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Bend Don’t Break: A Defensive Series, Part Three

The thrilling conclusion of our look at a Mizzou defensive series against the Gamecocks.

NCAA Football: South Carolina at Missouri Denny Medley-USA TODAY Sports

Welcome back to Film Room’s analysis of Ryan Walters’ 2019 Tiger defense as it battles the South Carolina offense during a fifteen-play drive. We’re treating our anxiety about the state of the 2020 football season with heavy doses of analysis.

Let’s take another look at the Drive Summary before we begin.

We’re on play eleven, a second-and-seven from Mizzou’s 19 yard line, meaning that to this point the Gamecocks have moved the ball 56 yards in ten plays.

Play Eleven

Carolina puts a nub tight end into the boundary and a receiver in the backfield. Mizzou is in its Tite front.


The play is a Sweep with both guards pulling.

This is the blocking scheme.

Three Tigers are key to making this stop, and their names should be a surprise to no Mizzou fan: Cale Garrett (#47), Nick Bolton (#32), and Jordan Elliott (#1). Here are the paths these three took to the ball.

Elliott is pushed back initially, but recovers and crosses the face of his blocker, finding himself directly in the hole. Garrett and Bolton both knife inside their blockers and collaborate on the tackle.

No gain. Third-and-seven.

Play Twelve

Play twelve is kind of a bust, both by the Mizzou defense and the broadcast professionals. The camera makes it to the field just after the ball is snapped. The alignment diagram is my best guess.

Here’s the play.

This is a free safety A gap blitz, with Cover 0—man-to-man with no deep safety—behind it. Garrett is free of man coverage responsibility and hovers in the short zone.

Whatever we missed due to sloppy broadcast direction, what’s clear is that the result of the play is a first-and-goal from the Mizzou 10 yard line.

Play Thirteen

South Carolina shows a formation new to this drive, tight twins to each side. Missouri is in and even front, though it is difficult to tell what is going on besides that.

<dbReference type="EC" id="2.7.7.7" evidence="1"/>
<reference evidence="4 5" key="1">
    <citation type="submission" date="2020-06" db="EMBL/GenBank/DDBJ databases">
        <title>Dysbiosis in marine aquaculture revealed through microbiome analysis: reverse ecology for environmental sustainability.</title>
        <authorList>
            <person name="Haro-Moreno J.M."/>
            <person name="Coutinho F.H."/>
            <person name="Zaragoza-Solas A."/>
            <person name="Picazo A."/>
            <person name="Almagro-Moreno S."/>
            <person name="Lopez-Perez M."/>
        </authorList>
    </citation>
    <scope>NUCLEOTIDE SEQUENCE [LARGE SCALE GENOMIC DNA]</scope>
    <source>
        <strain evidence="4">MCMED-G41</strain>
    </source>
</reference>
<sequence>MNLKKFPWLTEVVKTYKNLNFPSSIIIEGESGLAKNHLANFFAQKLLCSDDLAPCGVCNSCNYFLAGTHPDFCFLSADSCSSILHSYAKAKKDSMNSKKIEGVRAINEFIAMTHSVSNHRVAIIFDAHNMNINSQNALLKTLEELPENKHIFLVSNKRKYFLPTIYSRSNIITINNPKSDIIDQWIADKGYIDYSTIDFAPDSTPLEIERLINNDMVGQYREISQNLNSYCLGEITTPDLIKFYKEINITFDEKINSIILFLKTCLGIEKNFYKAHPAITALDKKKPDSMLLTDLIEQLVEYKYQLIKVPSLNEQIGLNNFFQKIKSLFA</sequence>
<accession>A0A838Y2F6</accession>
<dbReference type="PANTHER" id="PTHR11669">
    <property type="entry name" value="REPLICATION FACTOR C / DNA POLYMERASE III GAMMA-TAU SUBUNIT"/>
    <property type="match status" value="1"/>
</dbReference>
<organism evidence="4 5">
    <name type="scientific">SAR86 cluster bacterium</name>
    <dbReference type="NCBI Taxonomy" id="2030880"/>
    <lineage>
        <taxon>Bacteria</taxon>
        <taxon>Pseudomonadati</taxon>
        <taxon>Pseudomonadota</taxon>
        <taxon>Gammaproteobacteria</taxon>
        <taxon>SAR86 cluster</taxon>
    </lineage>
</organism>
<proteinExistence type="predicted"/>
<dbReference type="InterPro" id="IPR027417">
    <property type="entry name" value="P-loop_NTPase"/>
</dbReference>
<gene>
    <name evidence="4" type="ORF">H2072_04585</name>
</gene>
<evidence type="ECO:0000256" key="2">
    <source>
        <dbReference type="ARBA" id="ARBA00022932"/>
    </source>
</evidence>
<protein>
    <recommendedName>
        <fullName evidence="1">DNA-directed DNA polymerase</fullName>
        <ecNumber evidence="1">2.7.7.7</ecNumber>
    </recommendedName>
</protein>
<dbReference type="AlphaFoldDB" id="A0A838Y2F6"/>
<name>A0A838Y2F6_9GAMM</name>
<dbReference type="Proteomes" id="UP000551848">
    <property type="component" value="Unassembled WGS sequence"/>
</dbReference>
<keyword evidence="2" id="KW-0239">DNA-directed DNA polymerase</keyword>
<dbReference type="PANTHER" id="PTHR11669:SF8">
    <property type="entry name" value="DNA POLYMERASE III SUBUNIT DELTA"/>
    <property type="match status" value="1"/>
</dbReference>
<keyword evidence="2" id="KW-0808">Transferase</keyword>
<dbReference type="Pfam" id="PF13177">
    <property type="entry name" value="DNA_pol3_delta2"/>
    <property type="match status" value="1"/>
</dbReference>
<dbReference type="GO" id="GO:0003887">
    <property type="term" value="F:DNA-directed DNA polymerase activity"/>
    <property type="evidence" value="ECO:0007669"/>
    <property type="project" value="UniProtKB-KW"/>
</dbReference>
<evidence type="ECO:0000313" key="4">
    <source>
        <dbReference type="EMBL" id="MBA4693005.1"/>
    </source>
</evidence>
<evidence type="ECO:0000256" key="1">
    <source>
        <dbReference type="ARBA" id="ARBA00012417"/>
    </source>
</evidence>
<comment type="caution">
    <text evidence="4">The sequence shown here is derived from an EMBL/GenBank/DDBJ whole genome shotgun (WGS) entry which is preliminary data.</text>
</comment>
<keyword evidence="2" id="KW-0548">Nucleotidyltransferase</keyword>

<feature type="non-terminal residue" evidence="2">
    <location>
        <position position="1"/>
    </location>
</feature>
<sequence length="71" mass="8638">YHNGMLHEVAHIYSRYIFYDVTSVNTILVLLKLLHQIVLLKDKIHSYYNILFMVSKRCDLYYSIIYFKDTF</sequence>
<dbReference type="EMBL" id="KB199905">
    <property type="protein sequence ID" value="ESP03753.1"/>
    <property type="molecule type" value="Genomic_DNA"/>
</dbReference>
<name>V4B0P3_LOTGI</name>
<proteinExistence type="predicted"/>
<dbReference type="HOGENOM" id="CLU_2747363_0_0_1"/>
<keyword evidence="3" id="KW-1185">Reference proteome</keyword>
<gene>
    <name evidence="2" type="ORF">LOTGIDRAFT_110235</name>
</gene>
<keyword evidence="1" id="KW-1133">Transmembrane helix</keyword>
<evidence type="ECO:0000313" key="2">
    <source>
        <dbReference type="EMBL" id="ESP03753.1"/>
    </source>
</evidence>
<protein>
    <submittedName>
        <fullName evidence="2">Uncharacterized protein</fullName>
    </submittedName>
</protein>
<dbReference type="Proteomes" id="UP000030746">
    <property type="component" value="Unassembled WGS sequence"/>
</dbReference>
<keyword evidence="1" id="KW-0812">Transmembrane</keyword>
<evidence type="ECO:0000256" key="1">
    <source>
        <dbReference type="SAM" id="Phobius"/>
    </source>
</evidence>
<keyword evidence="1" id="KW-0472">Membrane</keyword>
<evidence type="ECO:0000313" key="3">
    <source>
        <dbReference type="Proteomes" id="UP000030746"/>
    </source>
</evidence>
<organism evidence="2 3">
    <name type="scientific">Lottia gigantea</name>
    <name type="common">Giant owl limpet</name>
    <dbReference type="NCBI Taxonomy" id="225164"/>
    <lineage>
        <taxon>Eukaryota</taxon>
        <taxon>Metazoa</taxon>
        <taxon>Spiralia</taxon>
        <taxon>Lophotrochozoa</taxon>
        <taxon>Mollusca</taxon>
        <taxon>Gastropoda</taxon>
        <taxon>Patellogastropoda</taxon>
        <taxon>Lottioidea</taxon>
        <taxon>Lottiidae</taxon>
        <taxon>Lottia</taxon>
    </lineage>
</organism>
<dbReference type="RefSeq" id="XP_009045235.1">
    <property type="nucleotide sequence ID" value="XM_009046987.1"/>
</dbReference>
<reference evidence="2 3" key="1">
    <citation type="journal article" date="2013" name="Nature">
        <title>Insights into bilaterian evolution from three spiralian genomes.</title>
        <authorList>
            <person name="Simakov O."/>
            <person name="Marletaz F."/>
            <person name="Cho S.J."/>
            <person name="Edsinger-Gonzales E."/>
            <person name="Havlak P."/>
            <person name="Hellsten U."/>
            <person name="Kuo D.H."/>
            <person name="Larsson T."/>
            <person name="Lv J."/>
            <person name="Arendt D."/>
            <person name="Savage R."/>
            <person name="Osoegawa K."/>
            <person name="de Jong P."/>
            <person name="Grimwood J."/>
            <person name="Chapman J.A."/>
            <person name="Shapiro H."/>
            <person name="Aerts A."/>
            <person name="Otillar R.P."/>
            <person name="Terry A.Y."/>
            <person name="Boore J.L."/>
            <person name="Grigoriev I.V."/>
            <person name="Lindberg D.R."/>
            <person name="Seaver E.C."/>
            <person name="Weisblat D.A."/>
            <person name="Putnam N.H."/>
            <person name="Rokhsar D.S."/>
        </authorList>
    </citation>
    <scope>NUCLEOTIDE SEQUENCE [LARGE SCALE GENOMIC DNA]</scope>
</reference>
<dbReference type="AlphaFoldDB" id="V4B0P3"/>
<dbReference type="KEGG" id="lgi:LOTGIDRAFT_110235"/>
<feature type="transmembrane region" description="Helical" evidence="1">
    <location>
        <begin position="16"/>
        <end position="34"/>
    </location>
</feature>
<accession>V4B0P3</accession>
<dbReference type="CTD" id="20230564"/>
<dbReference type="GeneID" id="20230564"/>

It appears the Tigers are having a difficult time getting organized before the ball is snapped. The coverage is quite strange.

The offensive call is a Spacing concept, with the receivers running Quick Curls and the RB swinging over top of them.

Notice that Nick Bolton is the deepest player on the right side of the defense. Both the corner and safety squat on the Curls. It would be a problem if either or both the receivers ran deep routes.

Second-and-goal from the five.

Play Fourteen

Carolina sets two tight ends on the left end of the line and sends the slot receiver in motion that way. Mizzou is in the Tite front.

With the only two wideouts to the right side, Walters sets both his corners there. All three safeties are on the heavy side of the formation.

The play.

The offensive call is Inside Zone to the left.

The nose tackle (I can’t make out who it is) takes up two blockers, leaving Bolton unblocked. Bolton, however, steps toward the Jet and loses his leverage. Cale Garrett once again slices underneath the H back who is arcing around for him. Akial Byers (#97) scrapes down the line to get a hat on the ball carrier.

Here’s the play again.

Third-and-goal from the 3.

Play Fifteen

Here’s the payoff!

The Gamecocks are in an unbalanced double-tight trips, the Tigers in their Tite front.

While there are only two split receivers, the corners are on opposite sides of the field unlike the previous play.

The linebackers and secondary are arranged in a “picket fence” alignment, straight across the goalline.

Playaction two-man route combination. Strong safety Ronnell Perkins (#3) steps in front of Hilinski’s pass and takes it the distance for a Tiger score.

The route combination is a Slant coming under a short Smash route. Hilinski is looking for the Smash to clear the safety so he can fit it into the Slant opening underneath. That’s not the way it plays out.

Corner DeMarkus Acy (#1) and Perkins are playing banjo coverage here: Acy takes whatever route breaks to the outside, and Perkins picks up the in-breaking route. Acy’s technique is suggestive: he turns his body inside, looking for whatever comes out to him. Once Perkins reads pass, his eyes turn outside—he sees the Slant, and he slides underneath it.

TD, good guys.


This concludes our analysis of the drive.

It also concludes my time here at RockMNation. I’ve really enjoyed writing for you and appreciate all of you, my readers. I hope I’ve offered some insight that makes watching the Tigers more enjoyable. Take care!